Community Supported Agriculture, in Paris
About a year ago, I was having supper in a friend’s apartment and everything we ate was simple, and tasted really good. He’d lived on a farm near Toulouse for many years, where he worked for one of France’s agricultural organizations. Now he lives in Paris and I was surprised when he told me that the onions we were eating on the tart he’d made were from a panier, or a Community Supported Agriculture (CSA) box.
He gets a weekly panier from Les Paniers du Val de Loire. I kept hemming and hawing, thinking how nice it was to shop at my local market and pick out everything myself. But I finally signed up a couple of weeks ago, and got my first panier yesterday.
Living in San Francisco and working closely with a lot of farmers and small-producers in my restaurant career, I have a weakness for hard-working small producers who are trying to do the right thing. I remember a woman showing up at our back door with a box of amazing French butter pears, asking us if she planted more trees, would we would buy them? (We took a bite and said that we’d take any and all that she wanted to bring us, a promise we made good on.) I remember an organic dairy sending us their first samples, and customer reaction made us realize that people weren’t ready for the strong taste of farm-fresh dairy products.
And there was Mr. Hadsell, a frail old man who could barely walk, who’d open the kitchen screen door and shuffle inside, balancing a few flats of just-picked raspberries from his backyard. You could feel the warmth of the sun radiating from each basket of plump, perfect berries. Those were the best raspberries I ever had in my life and I hope the lucky customers that got them felt the same.
But elsewhere, it can be an uphill battle to find just-picked, fresh produce, even in a country with strong ties to its agricultural traditions, like France.
People have forgotten what real food tastes like. Romain spent part of the summer with some people who had an organic potager (vegetable garden), where they ate mostly raw foods they grew themselves, and I remember him calling me, telling me he’d never felt better. I couldn’t wait to go down there myself. And when I got there, it was true: the food was delicious, the platters we put on the table were absolutely gorgeous.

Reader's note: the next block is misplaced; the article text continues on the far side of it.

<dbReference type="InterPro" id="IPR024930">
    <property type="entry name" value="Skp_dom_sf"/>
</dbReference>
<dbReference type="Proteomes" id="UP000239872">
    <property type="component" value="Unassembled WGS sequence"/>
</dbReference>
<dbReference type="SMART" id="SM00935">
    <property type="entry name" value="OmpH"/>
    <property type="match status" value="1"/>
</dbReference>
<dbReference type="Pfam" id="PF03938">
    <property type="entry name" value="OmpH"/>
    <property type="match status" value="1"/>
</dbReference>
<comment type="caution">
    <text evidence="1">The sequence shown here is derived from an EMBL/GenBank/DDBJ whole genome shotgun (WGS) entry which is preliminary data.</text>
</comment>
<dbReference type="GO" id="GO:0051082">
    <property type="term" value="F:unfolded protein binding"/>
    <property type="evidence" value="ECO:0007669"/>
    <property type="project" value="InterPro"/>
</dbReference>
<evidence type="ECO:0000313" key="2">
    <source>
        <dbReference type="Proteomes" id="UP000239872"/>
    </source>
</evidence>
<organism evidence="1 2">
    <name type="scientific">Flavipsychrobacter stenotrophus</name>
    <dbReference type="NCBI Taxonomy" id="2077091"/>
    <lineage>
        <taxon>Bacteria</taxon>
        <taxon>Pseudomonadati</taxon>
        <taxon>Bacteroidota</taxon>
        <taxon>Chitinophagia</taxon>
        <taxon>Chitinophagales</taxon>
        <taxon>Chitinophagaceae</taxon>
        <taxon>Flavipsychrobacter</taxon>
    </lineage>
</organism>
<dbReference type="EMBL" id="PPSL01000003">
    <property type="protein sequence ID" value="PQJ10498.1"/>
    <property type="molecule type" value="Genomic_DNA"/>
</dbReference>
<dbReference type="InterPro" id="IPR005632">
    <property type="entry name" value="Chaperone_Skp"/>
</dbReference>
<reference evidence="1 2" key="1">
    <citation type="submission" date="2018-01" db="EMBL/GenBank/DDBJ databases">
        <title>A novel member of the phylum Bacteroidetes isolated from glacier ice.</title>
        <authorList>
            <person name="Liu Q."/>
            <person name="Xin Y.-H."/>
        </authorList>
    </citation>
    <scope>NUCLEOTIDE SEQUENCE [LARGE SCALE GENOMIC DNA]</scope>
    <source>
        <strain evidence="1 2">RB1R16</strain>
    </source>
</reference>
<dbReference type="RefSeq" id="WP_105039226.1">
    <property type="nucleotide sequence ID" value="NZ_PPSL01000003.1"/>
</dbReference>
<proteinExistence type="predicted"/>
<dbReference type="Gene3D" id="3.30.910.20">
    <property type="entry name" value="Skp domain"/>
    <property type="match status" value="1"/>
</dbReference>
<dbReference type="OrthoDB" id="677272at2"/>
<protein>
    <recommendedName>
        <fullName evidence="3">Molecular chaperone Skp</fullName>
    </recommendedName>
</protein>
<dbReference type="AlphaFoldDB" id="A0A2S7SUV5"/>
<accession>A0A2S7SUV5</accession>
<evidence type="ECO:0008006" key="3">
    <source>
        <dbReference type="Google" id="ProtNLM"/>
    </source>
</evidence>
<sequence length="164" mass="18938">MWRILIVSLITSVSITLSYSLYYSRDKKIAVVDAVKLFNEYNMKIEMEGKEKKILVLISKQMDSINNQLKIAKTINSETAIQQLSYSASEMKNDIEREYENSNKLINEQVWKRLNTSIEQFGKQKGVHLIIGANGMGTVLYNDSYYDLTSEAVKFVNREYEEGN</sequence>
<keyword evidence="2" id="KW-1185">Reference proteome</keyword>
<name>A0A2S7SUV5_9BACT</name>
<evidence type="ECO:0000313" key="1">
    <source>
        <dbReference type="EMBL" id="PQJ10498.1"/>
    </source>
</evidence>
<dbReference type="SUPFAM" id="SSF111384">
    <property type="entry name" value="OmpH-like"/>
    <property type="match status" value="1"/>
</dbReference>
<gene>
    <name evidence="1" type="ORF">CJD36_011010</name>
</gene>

I love shopping at my local market. I enjoy seeing what’s new and in season, talking to the merchants who I’ve gotten to know well, discovering and picking up beautiful cheeses, and rifling through the bins of wonderfully-tart apples from a farmer in the Picardie. But a lot of the produce is also flown in from far away, and France, like so many other places, is in danger of losing its agricultural identity to foreign imports. There are a couple of producteurs, people who raise and sell their produce directly, but much of it comes from Rungis, which has bragging rights as the largest wholesale market in the world, located in a big, metal gray building, next to the airport.
I had a discussion with someone this past summer, bemoaning the lack of good tomatoes in Paris, as most of the tomatoes were industrial ones. Like those on-the-stem tomatoes, which are meant to convey the idea of a real tomato, but are basically orbs of flavorless pulp with stems on them. It was odd to me, since there are excellent tomatoes bursting forth all summer long in Provence. After a lengthy discussion, I’m still not clear why we get tomatoes from greenhouses and shipped across oceans when amazing tomatoes are less than three hours away. Surely les tomates anciennes must be better tasting, and even less expensive, than the ubiquitous tomates cerises?